This article elaborates a theoretical framework for making sense of Tibetans in Tibet who live as ‘exiles in their own homeland’. Placing questions of mobility at the centre of anthropological approaches to diaspora, it subjects ‘the fact of movement’ to critical scrutiny. In so doing it calls into question three fundamental assumptions of recent work in both ‘new mobilities’ and the study of diaspora more broadly: first, that people move and territory does not; second, that ‘place(s)’ and ‘movement(s)’ are different sorts of things, and clearly distinguishable; and, third, that movement takes places only in Euclidean space. Beginning by placing recent Tibetan experiences of exile and diaspora in comparative context, it then works through recent deconstructions of the boundary between movement and place, a critique of Western ethno-epistemologies of movement, and Law and Mol’s work on social topology as theoretical orientations that might allow us to make sense of mobile homelands and diasporas in situ.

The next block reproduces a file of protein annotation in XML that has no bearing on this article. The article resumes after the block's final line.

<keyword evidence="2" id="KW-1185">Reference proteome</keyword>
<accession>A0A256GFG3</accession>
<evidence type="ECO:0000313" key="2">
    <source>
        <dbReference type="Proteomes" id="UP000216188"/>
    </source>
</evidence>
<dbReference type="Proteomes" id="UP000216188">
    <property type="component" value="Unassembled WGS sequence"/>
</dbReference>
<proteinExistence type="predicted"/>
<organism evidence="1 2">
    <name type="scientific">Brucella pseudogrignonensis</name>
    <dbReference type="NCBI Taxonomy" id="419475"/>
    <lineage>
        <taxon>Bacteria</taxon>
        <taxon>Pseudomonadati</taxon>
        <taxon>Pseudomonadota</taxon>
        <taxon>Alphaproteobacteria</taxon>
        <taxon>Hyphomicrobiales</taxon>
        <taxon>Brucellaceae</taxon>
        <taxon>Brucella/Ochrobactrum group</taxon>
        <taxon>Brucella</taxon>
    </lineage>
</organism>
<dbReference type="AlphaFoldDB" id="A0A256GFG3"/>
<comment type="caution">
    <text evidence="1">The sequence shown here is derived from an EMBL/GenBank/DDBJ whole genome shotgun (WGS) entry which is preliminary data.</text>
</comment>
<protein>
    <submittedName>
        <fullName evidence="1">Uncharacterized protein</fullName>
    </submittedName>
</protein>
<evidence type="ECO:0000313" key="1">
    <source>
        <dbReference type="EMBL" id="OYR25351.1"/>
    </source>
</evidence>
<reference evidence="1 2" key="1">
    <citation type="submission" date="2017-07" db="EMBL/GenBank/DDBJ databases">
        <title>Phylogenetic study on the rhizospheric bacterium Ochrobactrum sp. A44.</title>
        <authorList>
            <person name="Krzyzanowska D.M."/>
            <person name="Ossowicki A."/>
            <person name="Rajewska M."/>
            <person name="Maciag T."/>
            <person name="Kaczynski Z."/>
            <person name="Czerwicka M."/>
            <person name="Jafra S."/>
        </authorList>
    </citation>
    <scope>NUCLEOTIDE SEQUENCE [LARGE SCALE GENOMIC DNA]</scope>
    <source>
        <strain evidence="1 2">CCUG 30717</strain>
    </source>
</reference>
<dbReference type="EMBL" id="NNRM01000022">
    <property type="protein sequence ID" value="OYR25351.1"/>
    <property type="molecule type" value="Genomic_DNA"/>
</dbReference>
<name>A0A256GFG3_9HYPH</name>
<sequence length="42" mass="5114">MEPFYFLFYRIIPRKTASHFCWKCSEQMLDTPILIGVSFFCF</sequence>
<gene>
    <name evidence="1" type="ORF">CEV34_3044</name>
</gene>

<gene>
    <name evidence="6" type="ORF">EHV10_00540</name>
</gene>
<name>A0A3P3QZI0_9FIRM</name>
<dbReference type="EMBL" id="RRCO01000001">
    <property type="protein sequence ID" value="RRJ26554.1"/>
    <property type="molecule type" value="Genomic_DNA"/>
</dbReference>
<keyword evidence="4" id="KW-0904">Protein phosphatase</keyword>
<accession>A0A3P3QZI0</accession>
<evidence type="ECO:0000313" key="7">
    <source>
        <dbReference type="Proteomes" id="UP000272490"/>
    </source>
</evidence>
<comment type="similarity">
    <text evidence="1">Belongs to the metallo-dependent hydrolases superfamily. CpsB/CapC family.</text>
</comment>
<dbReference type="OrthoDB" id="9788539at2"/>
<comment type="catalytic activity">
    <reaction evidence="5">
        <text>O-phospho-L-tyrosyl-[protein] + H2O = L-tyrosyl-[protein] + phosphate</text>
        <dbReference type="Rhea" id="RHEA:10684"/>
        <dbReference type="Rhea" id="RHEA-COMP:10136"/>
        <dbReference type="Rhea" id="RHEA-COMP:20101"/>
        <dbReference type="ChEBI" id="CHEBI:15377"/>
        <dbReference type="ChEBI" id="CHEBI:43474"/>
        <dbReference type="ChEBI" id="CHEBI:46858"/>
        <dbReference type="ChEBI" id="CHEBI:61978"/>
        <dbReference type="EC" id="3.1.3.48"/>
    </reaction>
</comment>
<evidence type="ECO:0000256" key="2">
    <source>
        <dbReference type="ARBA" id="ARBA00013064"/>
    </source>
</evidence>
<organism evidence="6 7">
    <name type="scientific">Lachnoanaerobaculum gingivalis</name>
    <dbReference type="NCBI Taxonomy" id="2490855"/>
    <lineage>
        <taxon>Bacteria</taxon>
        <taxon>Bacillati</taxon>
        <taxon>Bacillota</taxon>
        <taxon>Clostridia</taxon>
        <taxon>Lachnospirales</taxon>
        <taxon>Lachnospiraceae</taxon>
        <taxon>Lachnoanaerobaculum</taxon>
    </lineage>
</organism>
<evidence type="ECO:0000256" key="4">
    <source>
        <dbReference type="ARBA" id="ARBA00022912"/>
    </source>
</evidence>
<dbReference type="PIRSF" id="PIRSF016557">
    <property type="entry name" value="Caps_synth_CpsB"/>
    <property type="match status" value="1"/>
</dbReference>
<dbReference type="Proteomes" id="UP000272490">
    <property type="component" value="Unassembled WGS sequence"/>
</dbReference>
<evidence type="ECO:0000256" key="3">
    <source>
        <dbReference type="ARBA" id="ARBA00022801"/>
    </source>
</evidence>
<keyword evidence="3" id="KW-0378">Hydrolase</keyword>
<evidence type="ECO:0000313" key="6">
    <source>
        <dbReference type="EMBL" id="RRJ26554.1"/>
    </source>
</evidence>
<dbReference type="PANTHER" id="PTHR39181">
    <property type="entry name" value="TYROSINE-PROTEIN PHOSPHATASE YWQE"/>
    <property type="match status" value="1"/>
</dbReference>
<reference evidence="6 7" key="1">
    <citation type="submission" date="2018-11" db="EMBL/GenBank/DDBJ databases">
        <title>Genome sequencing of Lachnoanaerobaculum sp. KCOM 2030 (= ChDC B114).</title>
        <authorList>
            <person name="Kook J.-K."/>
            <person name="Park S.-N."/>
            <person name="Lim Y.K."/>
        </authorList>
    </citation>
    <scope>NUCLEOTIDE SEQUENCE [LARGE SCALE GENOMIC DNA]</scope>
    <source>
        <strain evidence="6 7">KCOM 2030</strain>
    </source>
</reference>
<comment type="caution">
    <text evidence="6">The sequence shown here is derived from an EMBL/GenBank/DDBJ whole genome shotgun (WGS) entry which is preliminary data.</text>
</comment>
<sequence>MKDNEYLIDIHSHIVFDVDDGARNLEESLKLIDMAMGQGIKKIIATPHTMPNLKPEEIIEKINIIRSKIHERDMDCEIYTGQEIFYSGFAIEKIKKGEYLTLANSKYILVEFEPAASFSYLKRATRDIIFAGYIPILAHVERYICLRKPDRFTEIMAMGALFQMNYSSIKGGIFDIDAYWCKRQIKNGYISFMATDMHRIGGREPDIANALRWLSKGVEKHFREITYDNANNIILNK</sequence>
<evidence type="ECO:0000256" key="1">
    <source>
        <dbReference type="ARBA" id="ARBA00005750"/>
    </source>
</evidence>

- actor-network theory